At the same time, this is why the random people we meet won’t remember us if we did something we think was embarrassing or that was actually embarrassing. They may remember the embarrassing thing, but not that it was us that did it because we’re just some random person their brain will forget.
There’s also the fact that people aren’t as harsh as our self-criticism tells us they will be. So if we do something that is embarrassing, most people will empathise with our embarrassing mishap and moderate their judgements accordingly (Epley, Savitsky, and Gilovich, 2002). It might not seem like it, because of how the spotlight effect can have us twisted up, but that’s the reality. They’ll either empathise with us or not even see us in the first place.
There’s a really great example of just how much we can miss around us that truly shows how little the spotlight is really on us, and that’s ‘The Monkey Business Illusion’. Check it out below.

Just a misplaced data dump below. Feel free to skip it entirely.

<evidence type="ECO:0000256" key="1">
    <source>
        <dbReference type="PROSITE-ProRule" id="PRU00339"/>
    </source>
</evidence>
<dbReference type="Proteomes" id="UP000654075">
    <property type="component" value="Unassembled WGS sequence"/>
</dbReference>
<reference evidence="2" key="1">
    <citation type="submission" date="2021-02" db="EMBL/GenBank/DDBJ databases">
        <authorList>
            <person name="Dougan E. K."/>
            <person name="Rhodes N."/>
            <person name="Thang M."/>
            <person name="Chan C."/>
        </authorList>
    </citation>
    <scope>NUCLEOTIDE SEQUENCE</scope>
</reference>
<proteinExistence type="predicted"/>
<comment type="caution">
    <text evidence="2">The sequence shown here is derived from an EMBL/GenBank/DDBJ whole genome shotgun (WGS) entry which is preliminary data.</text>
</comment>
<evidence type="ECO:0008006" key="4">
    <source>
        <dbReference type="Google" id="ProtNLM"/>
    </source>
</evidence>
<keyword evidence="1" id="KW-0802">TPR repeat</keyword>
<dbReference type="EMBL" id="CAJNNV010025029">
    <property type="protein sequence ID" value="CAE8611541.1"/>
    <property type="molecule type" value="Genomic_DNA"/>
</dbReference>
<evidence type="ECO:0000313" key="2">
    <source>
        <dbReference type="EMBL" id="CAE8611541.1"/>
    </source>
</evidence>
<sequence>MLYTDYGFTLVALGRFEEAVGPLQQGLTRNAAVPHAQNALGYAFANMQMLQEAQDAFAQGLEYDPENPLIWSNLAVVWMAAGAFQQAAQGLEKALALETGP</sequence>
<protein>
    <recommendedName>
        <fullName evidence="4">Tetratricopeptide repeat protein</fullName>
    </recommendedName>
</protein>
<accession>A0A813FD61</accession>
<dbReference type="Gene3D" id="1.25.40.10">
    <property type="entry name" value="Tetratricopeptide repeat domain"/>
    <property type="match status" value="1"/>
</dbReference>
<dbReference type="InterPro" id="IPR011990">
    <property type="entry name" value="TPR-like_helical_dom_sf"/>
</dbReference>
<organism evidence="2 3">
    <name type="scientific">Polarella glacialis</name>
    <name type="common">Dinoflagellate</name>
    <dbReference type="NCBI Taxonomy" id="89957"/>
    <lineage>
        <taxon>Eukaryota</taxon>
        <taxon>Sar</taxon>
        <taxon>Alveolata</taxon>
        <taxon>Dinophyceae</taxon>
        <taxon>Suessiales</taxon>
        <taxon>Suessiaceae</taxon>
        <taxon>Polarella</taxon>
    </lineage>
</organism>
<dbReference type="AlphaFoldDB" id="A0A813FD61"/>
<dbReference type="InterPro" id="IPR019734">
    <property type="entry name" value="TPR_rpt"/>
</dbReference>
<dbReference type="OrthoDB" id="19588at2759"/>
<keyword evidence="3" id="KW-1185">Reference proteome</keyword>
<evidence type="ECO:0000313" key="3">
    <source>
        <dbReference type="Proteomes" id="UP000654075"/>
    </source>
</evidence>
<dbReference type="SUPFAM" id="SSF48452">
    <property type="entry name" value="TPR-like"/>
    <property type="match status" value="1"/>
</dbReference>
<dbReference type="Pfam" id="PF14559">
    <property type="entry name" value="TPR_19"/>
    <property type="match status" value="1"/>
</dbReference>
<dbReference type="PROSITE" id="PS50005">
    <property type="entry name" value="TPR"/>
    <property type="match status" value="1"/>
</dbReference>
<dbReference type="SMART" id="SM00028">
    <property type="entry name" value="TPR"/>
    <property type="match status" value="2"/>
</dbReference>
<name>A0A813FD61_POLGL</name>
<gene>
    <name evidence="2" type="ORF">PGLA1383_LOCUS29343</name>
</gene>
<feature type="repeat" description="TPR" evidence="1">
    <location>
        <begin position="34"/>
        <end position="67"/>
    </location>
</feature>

Turning The Spotlight Off
When it comes to social anxiety, graded exposure, interoceptive exposure, imagined exposure, and therapy are great places to start. But a simple thing you can start doing today is accepting that you’re only the star in your story. It may sound a little nihilistic, but we’re invisible to pretty much everyone that doesn’t know us, but that’s not a bad thing.
In fact, that should be seen as being freeing. You’re free to make mistakes and pursue the goals you want without fear of judgement because you’re just filler in the majority of people’s stories. So eat the cake, ask for that raise, buy that outfit, and go for that promotion.
Just to be clear, you may not register in the stories of the people that barely know you or don’t know you at all, but that doesn’t mean you don’t matter. You do matter. You’re the only person that can live and tell your story, so make sure it’s one you’re happy with.